If you want to help shape digital products in their early stages, joining an online focus group or answering survey questions is a great way to make extra money online. They don’t pay as much as some of the other options we’ve highlighted, but you can join groups on sites like Survey Junkie, Swagbucks, and IPSOS that pay out through Amazon gift cards, check, or PayPal. You’ll be asked to provide a bit of information about your demographics (age, location, etc…), but after that you can get going making money through surveys.
Start by taking other courses you’re interested in: Not only is this important competitor and opportunity analysis, but it also gives you an idea of how a course could or should look and feel. What’s the pacing like? Is it via email, video, in-person chats? Once you understand how you want your course to look, it’s time to decide what it should include. Those same courses are a great starting place. How can you make your course better or more interesting? Do you have experience others don’t?
If you love to travel and find yourself randomly searching for airfare sales or browsing Lonely Planet, why not carve out a niche for yourself as a private travel agent? My friend, Mark Jackson did just that, making extra money online with his travel consulting side business. Start with word of mouth recommendations from friends who know they can count on you for the cheapest flights, and then move on and create a Facebook or LinkedIn group to invite people who want to stay on top of the latest deals. Eventually you could spin this into a full-time consultancy teaching people how to make their dream trip a reality.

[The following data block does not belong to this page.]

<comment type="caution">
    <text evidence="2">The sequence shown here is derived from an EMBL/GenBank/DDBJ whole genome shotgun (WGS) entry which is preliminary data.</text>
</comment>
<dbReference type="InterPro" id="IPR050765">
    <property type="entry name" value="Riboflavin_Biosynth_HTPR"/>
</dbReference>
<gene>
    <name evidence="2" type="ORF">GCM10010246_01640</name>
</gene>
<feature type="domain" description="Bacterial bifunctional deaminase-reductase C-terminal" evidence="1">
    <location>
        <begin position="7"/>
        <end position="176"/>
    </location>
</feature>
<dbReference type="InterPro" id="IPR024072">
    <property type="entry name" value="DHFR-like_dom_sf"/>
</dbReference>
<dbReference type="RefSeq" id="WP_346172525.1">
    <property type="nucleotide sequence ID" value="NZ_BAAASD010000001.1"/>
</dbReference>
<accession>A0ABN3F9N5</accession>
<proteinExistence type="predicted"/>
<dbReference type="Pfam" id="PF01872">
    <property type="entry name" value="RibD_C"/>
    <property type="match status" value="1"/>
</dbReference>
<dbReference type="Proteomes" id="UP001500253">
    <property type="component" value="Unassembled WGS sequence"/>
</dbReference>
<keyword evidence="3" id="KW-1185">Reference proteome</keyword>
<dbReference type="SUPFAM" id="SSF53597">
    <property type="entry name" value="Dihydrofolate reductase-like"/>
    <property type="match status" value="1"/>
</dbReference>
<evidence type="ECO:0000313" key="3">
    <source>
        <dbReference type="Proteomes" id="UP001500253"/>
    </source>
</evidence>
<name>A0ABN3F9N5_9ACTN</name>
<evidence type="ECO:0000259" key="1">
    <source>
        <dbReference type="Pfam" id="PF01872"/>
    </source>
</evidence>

Do you constantly come up with witty one-liners? Do you dream of the days of Mad Men-style advertising? If you’ve got some branding chops or just come up with imaginative copy, there are lots of opportunities to make money online through company naming and slogan contests. If you think you have a knack for names check out the Squadhelp platform where you can earn a little extra money online by naming brands, services, products, company slogans and even help out on the logo design front if you've got the chops.
To find the best internet marketing tools for small businesses, we began by talking to business owners themselves, as well as some of the professionals who advise them. Due to the highly strategic nature of marketing, however, none would speak on the record about the products they use or how they use them. Off the record, though, we did get some helpful details about their choice of internet marketing software, what features are most important, how they go about choosing a provider, what they like about their internet marketing software, and what they would change. It turns out that cost, scalability, ease of use and customization are the things they consider most important. Customer support and robust help desk performance also were key factors in their choices.